The project to replace the Lancaster County Prison has a website and the planned complex has a provisional “working” name, Warden Cheryl Steberger told the county Prison Board on Thursday.
The website, www.lccf-pa.com, will allow the public to track the progress of what is being called the Lancaster County Correctional Facility. At present, the website includes a timeline, the roster of the project’s advisory committee and an FAQ. There is also a button for submitting comments to the project’s email address, LCCF@co.lancaster.pa.us.
As more information and material becomes available, it will be posted, Commissioner John Trescot said.
The home page prominently displays the advisory committee’s mission statement. In it, the committee pledges to build a facility that provides a safe environment for all while preparing individuals “to re-enter society as law abiding and productive citizens.”
The complex’s working name may or may not end up being its official one. At the August Prison Board meeting, Commissioner Josh Parsons agreed there should be public input before the name is finalized, as local advocates have requested.
The county is working with industry giant CGL to develop the correctional facility on land near the county’s Central Park in Lancaster Township. The first step, a needs assessment, has been under way since the summer. It involves collecting extensive demographic and crime data and interviewing local stakeholders to determine what size and scope of facility to build.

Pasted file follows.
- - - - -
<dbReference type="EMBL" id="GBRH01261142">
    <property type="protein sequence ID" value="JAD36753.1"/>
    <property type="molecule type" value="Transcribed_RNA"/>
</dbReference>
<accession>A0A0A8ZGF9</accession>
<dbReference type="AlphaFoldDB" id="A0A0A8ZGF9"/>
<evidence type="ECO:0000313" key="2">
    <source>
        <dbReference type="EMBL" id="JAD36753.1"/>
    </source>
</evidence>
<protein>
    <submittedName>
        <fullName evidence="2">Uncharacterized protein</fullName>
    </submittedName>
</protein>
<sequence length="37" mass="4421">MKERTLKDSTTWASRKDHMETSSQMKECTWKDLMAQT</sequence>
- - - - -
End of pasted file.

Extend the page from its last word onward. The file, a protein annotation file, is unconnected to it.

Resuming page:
The needs assessment is nearing completion, and the prison advisory hopes to present a draft at the December prison board meeting, Commissioner Josh Parsons said. The meeting is scheduled for 9:15 a.m. Dec 15 at the existing County Prison, 625 E. King St., Lancaster.
The needs assessment will go before both the Prison Board and the board of commissioners. Once it’s accepted and approved, it will be used as the basis for the next phase, programming, in which planners will establish what kinds of space are needed at the correctional facility and how big they need to be.
The question of how many beds the new facility should have is likely to be hotly debated. It needs to be large enough to accommodate the county’s expected population growth in coming decades, but advocates have cautioned against overbuilding, saying that emerging trends in bail practices, diversion programs and so on have the potential to drive prison numbers well below historic norms.
There is broad agreement on the need for ample space for education, treatment and rehabilitation programs. Space is sorely lacking at the cramped and outdated East King Street complex, and prison board members, prison leadership and inmate advocacy groups alike agree it must be a priority in the new site’s design.